Student orgs. want temporary, not permanent limit on international students
Student organizations want a temporary brake on the influx of international students, and not a permanent one, as Minister Robbert Dijkgraaf of Education argued for in parliament on Wednesday.
A brake is needed because the “influx is currently explosive,” a spokesperson for the student organization ISO said to NU.nl. But international students also have added value to the Netherlands. “We can learn a lot from other cultures in education.”
According to Statistics Netherlands, about a quarter of students studying in the Netherlands come from abroad. At some universities, that number is as high as 40 percent. According to the ISO and national student union LSVb, that has consequences for the quality of education.
“Something has to be done because this influx is at the expense of quality,” The ISO said. The large groups of students put more pressure on lecturers, who have more work and are less able to reach students individually. The “anglicization” of education also doesn’t help quality, LSVb added. “Not every lecturer can deliver the same quality lectures in English as in Dutch,” said LSVb chairman Joram van Velzen.”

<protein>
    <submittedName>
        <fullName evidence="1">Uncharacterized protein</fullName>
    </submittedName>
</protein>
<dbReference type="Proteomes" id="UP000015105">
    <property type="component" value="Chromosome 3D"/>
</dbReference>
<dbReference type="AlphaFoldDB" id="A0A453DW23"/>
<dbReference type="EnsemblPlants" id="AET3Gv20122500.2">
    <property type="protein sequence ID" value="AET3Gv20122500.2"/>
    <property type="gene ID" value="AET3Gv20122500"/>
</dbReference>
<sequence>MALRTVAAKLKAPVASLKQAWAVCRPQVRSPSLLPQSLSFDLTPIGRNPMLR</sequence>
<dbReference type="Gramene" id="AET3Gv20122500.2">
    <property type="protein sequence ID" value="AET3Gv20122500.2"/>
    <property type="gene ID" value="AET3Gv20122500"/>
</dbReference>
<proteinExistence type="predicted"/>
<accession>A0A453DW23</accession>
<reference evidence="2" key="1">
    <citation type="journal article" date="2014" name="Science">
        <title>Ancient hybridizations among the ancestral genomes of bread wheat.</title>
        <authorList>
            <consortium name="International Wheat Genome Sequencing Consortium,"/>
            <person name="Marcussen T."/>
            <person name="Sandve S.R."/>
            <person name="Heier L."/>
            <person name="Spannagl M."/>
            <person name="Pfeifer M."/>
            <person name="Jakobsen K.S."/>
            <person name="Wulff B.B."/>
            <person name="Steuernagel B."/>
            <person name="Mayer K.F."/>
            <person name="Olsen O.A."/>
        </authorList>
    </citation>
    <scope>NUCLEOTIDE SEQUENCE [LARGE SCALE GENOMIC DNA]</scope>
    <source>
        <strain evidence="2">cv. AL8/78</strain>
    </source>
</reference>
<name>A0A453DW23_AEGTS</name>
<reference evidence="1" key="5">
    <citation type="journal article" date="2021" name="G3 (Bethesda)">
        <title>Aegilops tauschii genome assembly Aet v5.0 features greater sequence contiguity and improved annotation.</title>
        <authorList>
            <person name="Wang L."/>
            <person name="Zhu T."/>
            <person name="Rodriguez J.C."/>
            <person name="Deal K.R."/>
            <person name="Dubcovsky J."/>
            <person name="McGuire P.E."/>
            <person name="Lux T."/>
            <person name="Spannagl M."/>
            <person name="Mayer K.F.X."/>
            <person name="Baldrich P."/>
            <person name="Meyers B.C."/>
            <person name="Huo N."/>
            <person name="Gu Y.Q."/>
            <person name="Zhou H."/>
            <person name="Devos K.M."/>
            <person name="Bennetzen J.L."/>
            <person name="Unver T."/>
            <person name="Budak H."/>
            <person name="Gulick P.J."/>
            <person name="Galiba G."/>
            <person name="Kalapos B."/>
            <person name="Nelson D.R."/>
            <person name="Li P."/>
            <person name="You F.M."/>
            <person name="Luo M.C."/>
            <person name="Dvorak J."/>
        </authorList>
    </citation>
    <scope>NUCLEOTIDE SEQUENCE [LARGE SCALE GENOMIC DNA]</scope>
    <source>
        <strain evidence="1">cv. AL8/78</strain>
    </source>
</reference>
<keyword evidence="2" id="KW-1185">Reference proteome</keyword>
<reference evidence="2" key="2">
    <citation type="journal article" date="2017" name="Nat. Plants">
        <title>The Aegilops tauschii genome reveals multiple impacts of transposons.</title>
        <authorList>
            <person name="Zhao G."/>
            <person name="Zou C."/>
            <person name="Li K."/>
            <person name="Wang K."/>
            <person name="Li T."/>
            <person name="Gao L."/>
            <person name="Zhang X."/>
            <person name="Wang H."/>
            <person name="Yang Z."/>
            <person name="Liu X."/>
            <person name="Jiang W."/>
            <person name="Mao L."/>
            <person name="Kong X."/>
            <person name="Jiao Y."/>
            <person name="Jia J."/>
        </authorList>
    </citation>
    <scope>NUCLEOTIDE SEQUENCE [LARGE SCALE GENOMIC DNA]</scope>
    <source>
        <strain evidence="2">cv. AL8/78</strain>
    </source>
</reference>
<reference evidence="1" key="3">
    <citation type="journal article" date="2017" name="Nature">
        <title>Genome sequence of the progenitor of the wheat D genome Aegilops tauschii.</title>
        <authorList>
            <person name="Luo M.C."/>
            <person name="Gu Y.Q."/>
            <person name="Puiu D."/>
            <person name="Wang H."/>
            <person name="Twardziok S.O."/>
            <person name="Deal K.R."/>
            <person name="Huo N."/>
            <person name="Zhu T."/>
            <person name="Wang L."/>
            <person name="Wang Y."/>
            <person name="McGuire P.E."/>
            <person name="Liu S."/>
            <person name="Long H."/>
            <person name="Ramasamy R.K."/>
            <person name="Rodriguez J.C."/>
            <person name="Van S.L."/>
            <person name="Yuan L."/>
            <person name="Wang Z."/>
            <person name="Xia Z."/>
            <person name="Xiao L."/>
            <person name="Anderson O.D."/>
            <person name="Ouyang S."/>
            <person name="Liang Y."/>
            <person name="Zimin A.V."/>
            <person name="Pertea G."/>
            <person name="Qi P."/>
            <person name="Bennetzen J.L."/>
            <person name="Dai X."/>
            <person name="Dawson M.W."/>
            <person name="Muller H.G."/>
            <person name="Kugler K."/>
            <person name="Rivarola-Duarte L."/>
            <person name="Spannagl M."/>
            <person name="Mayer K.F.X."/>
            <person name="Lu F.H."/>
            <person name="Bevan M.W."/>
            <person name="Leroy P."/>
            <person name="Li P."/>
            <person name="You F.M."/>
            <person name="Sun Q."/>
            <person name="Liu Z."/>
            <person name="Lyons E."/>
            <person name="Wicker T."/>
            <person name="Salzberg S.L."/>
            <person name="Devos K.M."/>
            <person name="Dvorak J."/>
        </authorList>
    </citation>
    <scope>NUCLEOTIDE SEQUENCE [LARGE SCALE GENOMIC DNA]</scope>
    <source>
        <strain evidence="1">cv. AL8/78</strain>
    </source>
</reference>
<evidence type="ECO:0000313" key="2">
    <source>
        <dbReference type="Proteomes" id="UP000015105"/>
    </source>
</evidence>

A shortage in student housing is another problem. The Randstad and large student cities like Groningen are struggling to house all their students, resulting in many higher education institutions calling on international students to change their study plans if they can’t find a place to stay. According to LSVb, there is a shortage of at least 27,000 student homes.
In parliament on Wednesday, Minister Dijkgraaf argued for a permanent brake on the influx of international students, for example, by limiting the number of students that can enroll in the English version of courses while keeping the Dutch versions open. He has already asked higher education institutions to stop actively recruiting students abroad.
These measures were to the dismay of higher education institutions outside the Randstad, which aren’t struggling with the Randstad’s housing issues. Universities in Zeeland, Limburg, and Twente, regions with aging and shrinking populations, depend on international students.
The student organizations also think that a permanent limit is going too far. According to the ISO, international students who want to study in the Netherlands should be sent to universities outside the Randstad and big student cities if the study programs on offer allow it.